Celebrating the Demise of a Boogeyman
As we drove back from our bike ride in and around the northern California town of Chico, and my visit with my friend, Ernie, on his ranch, my brother Dan took a phone call from his wife. "Listen to the news," she told him. "Obama is making some kind of announcement in a little while."
We listened to the radio and I called up some web pages on my cell phone. After not too long, we listened to a talk show host on a San Francisco radio station say, "There's a wild rumor that Osama bin Laden has been killed."
While Obama's speech was delayed, that wild rumor grew from a smolder into a raging wildfire, becoming a nearly certain fact: bin Laden had been shot dead in Pakistan.
Needing to stop for dinner, we pulled off Interstate-5, on the west side of the Great Central Valley, at the little town of Williams. We found our way to a restaurant, "Louis Cairo's," which opened for business in the 1930s. The sign above the entrance read, "ITALIAN DINNERS" and "Charcoal STEAKS."
As we entered the restaurant, we found ourselves in the inviting bar, which included several tables, and there were a few people enjoying their meals. There were four t.v. screens, and two of them were tuned to the news. We could watch the crowds that were gathering in front of the White House, and at at Ground Zero. The faces of those in those crowds seemed young, the faces of people who had to be young children when Osama unleashed his horror on the United States, and the world. To them, he must have been the equivalent of the Boogeyman.
An older woman was hanging an American flag over the wooden screen that separated the front door from the bartop. "How does that look?" she said, looking at us and at the bartender. "Fine," we all answered.
Dan and I decided we'd eat in the bar, because we wanted to see what Obama had to say. "Can we sit here?" we asked the woman who'd hung the flag, assuming she was a waitress.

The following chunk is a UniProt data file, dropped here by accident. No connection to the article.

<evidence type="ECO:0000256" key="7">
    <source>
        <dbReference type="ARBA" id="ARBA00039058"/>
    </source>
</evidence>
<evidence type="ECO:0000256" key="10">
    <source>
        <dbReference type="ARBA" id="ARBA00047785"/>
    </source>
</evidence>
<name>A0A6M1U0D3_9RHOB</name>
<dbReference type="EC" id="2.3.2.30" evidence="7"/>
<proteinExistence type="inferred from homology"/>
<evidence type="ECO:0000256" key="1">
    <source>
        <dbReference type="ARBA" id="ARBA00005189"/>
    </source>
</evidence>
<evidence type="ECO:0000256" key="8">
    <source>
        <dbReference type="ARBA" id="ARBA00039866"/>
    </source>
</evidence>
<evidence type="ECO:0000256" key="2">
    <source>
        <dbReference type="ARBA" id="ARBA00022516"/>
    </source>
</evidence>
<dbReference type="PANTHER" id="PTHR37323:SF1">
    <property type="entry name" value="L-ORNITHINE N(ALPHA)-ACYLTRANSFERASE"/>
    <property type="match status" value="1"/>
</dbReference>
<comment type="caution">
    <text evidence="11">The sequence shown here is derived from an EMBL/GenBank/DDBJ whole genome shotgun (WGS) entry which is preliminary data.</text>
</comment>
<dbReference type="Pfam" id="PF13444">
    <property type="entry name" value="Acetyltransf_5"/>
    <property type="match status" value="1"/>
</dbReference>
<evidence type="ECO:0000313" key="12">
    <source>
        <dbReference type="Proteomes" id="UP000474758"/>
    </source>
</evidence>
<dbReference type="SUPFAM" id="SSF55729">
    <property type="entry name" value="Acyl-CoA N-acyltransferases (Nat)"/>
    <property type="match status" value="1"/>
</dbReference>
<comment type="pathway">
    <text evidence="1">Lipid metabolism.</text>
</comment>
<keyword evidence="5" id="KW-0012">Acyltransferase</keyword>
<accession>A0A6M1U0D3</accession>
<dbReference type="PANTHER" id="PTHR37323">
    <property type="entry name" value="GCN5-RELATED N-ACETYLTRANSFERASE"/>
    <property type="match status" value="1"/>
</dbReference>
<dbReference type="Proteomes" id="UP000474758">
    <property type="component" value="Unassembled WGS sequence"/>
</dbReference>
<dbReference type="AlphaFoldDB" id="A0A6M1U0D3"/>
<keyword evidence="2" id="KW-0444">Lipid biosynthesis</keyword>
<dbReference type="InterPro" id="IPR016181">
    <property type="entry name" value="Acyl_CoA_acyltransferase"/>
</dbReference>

"I don't work here," she laughed. "I just wanted to hang the flag!" She sat down at her own table next to a friend. We asked what was good on the menu. "Everything!" came the answer. The two friends told us they'd been coming to the restaurant for decades, one of them for a half century.
The bartender called out to us, "What do you like to drink?" I started to say, "Water's fine," my usual response, when the man added, "It's on me, because we got bin Laden." I decided to have a beer, my favorite, Sierra Nevada Pale Ale (brewed in Chico), and I think my brother did, too.
Occasionally someone would drift out of the main portion of the restaurant to use a restroom. They would stop and look up at one of the t.v. screens. When Obama began to speak, confirming what we already knew, a man walked out of the main room and made a photograph of the t.v. with his cell phone. We heard no shouts of joy from inside the restaurant, there were no honking car horns in the streets of Williams (whose residents by then were probably mostly asleep).
Before they departed, the two women we spoke with recommended we try the "Louie Bread," which was bread smothered in cheese and garlic ("a clove in every bite"). In fact, we opted for the "Blue Louie Bread," which included copious amounts of blue cheese. It was a terrific appetizer. The minestrone soup was just as good, and so was our dinner, a seafood linguine.
Before leaving, we thanked the bartender, Scott Parker, who is also one of the owners of the restaurant, and we complimented the food and service.
Dan and I returned to the road. We talked about our bike ride in Chico, and about our visit with my friend, Ernie. We talked, too, about the happy crowds we'd seen on t.v., celebrating the death of bin Laden. That people would come out and celebrate the end of a such an evil person seems natural enough. Yet I thought back to scenes on t.v. of those who danced in the streets to celebrate the destruction of the twin towers of the World Trade Center; I was a little uneasy as the newscaster talked about the crowds in our capital and in New York City. Were we gloating? Would those crowds inflame the passions of those who we need to win over to our side?
No matter. Hunting down bin Laden was justice served. I'm glad the world's most infamous terrorist was shot dead. He deserved a far worse punishment. I was glad to celebrate – with my brother, with a beer and with a great dinner – the end of the Boogeyman.